National Academy of Medicine

Case Study: Medicaid and Public Health Collaboration in Oregon

By Jennie Bonney and Debbie I. Chang
April 24, 2017 | Discussion Paper

Oregon is one of the leading states engaged in innovative health care delivery system reform that includes population health as a central component. Collaboration among key agencies and stakeholders is an important feature of Oregon’s reform efforts, and it occurs at many levels. This case study will highlight the state’s efforts to link the Medicaid delivery system and public health system to support prevention initiatives. Oregon’s experience may be helpful to other states as they consider reforms under Medicaid to advance population health and other prevention strategies.

In Oregon, both the state Medicaid office and state Public Health Division are housed within the Oregon Health Authority (OHA). This agency encompasses all public health care purchasing programs along with health policy and public health. Under a single agency, Medicaid and public health have shared goals and many opportunities to collaborate as partners on a population health strategy designed to improve health outcomes for a geographically defined population. In the road map referenced above, we refer to this type of prevention strategy as population level 2 or PL-2. While other case studies have focused on how Oregon is aligning its health care and early learning systems, this case study focuses on collaboration between Medicaid and public health in Oregon to improve health outcomes for a geographically defined population. Read more >>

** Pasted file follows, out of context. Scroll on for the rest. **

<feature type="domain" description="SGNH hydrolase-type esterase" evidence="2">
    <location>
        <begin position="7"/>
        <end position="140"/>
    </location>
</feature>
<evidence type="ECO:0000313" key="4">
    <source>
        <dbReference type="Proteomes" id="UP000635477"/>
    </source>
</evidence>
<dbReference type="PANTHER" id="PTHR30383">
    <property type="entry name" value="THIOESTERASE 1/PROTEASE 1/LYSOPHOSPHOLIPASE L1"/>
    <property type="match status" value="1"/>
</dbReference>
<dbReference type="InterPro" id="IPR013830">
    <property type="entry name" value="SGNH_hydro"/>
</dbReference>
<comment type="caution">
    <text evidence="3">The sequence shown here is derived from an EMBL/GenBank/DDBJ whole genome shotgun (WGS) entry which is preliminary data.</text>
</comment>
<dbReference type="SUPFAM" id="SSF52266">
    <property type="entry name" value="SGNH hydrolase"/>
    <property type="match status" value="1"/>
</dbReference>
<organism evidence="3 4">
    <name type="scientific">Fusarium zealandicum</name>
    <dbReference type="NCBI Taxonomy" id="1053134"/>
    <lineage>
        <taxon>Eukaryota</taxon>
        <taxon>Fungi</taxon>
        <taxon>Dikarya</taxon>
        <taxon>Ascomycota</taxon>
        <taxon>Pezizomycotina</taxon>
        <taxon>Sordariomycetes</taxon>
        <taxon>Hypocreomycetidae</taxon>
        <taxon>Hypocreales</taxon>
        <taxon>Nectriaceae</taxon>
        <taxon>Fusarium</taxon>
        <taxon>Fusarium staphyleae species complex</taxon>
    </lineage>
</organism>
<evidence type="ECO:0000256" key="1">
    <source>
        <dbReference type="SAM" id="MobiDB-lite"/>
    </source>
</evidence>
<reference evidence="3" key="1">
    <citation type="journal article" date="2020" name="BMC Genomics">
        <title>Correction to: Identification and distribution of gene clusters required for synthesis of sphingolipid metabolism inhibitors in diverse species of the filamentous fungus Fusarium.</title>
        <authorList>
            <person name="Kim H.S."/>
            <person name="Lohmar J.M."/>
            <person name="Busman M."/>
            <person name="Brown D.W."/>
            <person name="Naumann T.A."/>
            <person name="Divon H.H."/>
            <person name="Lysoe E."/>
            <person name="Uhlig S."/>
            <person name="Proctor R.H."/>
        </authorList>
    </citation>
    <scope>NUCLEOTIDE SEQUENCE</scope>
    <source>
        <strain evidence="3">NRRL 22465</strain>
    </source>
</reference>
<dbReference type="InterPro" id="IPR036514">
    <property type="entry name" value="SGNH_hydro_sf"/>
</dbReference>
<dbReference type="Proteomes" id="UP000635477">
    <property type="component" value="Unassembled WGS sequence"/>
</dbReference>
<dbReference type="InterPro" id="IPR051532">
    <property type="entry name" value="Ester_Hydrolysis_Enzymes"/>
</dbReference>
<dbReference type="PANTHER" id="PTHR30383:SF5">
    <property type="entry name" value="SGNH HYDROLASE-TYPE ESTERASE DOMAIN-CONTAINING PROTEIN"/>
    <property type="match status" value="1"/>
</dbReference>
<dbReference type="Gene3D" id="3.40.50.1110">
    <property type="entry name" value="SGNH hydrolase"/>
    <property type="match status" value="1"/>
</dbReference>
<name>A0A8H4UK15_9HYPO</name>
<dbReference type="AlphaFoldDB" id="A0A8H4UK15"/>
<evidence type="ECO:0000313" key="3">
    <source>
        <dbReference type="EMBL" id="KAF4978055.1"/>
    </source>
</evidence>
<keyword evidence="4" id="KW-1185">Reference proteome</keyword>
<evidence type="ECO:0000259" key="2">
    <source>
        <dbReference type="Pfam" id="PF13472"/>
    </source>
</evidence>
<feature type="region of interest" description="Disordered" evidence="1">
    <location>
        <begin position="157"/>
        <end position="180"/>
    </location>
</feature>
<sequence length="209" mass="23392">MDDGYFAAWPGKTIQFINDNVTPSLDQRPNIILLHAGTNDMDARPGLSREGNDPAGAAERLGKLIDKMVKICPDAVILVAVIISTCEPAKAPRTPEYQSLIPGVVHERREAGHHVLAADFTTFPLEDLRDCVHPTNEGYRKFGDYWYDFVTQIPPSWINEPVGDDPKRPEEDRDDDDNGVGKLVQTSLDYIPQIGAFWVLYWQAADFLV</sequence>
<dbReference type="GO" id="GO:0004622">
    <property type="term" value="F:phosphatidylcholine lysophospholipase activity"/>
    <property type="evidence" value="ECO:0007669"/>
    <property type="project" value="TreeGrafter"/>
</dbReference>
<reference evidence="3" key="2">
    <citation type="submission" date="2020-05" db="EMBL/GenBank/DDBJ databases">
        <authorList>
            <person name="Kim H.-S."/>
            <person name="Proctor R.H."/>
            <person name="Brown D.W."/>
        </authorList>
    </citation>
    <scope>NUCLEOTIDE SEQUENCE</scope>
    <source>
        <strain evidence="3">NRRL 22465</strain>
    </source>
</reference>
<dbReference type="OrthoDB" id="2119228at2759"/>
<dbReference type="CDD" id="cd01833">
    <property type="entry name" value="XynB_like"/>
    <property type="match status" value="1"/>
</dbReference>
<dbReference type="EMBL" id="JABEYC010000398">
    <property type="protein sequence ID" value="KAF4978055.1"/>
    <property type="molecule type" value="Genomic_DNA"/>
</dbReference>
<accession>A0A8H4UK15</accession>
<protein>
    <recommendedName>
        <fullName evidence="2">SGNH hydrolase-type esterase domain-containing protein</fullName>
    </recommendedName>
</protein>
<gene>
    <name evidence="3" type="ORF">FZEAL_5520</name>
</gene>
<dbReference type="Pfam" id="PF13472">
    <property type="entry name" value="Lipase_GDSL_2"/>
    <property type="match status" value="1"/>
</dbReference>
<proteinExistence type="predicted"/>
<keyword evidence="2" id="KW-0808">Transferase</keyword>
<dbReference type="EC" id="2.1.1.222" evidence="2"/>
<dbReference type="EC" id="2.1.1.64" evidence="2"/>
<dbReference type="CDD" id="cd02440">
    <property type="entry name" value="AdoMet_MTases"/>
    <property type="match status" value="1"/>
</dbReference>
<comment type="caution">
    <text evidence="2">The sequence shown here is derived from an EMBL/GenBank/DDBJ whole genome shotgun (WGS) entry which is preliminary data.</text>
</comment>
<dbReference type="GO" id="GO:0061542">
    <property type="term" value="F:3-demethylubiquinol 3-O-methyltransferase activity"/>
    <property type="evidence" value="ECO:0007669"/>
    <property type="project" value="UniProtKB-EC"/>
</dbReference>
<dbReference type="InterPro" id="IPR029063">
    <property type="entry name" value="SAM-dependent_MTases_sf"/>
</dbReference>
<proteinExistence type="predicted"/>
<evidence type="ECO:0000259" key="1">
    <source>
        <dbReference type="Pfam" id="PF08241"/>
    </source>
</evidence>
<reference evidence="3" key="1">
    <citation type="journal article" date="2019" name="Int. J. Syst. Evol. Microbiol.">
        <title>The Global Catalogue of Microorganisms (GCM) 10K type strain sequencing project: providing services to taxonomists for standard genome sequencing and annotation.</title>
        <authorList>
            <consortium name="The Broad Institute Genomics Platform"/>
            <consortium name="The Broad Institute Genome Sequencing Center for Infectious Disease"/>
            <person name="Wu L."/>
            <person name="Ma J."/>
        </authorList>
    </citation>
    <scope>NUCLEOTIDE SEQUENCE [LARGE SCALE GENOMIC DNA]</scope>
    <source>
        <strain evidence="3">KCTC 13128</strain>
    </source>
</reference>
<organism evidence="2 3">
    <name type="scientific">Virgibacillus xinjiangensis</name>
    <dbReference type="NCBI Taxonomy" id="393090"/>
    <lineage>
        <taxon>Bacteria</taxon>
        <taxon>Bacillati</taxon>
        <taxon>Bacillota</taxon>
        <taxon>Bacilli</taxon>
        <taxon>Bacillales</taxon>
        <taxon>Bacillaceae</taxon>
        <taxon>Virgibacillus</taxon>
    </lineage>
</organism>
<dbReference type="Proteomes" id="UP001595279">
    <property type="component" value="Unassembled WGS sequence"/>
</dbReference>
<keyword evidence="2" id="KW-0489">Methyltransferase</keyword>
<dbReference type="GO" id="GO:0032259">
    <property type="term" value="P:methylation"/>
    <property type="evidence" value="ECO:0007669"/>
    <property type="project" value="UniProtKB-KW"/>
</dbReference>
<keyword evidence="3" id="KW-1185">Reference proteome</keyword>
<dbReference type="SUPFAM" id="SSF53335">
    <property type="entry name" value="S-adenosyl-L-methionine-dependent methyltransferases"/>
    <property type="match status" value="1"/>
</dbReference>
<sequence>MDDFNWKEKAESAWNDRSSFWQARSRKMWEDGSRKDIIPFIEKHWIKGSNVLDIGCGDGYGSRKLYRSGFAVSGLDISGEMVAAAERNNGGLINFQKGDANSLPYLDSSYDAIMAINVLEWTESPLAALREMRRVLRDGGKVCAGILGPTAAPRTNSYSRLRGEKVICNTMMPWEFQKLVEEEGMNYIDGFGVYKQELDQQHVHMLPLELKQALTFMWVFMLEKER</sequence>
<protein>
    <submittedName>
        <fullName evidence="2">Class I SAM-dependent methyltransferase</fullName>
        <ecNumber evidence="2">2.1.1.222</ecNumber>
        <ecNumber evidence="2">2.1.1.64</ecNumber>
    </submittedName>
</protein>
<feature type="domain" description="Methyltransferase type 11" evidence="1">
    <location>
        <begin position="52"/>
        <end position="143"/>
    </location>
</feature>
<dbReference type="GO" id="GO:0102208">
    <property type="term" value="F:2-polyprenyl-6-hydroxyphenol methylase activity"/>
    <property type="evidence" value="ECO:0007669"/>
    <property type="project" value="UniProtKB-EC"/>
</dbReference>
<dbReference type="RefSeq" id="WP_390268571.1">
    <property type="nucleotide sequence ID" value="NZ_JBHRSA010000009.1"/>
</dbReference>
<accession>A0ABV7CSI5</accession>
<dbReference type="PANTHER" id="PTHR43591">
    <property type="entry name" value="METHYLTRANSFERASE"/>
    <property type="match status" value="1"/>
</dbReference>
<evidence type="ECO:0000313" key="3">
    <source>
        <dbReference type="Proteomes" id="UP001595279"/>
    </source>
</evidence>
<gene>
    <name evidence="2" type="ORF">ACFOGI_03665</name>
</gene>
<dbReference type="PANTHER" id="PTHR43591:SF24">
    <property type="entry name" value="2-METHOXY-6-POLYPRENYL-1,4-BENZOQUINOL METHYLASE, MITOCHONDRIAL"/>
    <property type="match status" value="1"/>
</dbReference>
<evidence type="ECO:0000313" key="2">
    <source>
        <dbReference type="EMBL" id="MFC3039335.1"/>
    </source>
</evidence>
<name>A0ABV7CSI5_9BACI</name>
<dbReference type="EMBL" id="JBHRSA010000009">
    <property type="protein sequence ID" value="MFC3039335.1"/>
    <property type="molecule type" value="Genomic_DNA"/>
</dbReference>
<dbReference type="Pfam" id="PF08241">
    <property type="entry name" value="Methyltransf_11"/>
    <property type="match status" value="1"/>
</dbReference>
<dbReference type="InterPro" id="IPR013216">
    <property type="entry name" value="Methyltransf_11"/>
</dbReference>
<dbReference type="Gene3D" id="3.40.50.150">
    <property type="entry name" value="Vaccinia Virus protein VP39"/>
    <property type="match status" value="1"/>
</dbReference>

The Robert Wood Johnson Foundation awarded the Nemours Foundation a 1-year grant to explore and promote the use of existing Medicaid authority to support prevention. The initiatives described in the companion documents are intended to sustain approaches that link the clinic to community prevention efforts addressing chronic disease, including childhood obesity. This case study is part of a practical resource that will include two additional case studies, a roadmap and other tools for states, and a white paper. Together, these resources bring to light how states have successfully created sustainable financing through Medicaid and the Children’s Health Insurance Program for preventing chronic diseases at both the individual and population levels. The toolkit can help states get started or continue their prevention efforts. These additional documents can be found at  

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Disclaimer: The views expressed in this paper are those of the authors and not necessarily of the authors’ organizations, the National Academy of Medicine (NAM), or the National Academies of Sciences, Engineering, and Medicine (the National Academies). The paper is intended to help inform and stimulate discussion. It is not a report of the NAM or the National Academies. Copyright by the National Academy of Sciences. All rights reserved.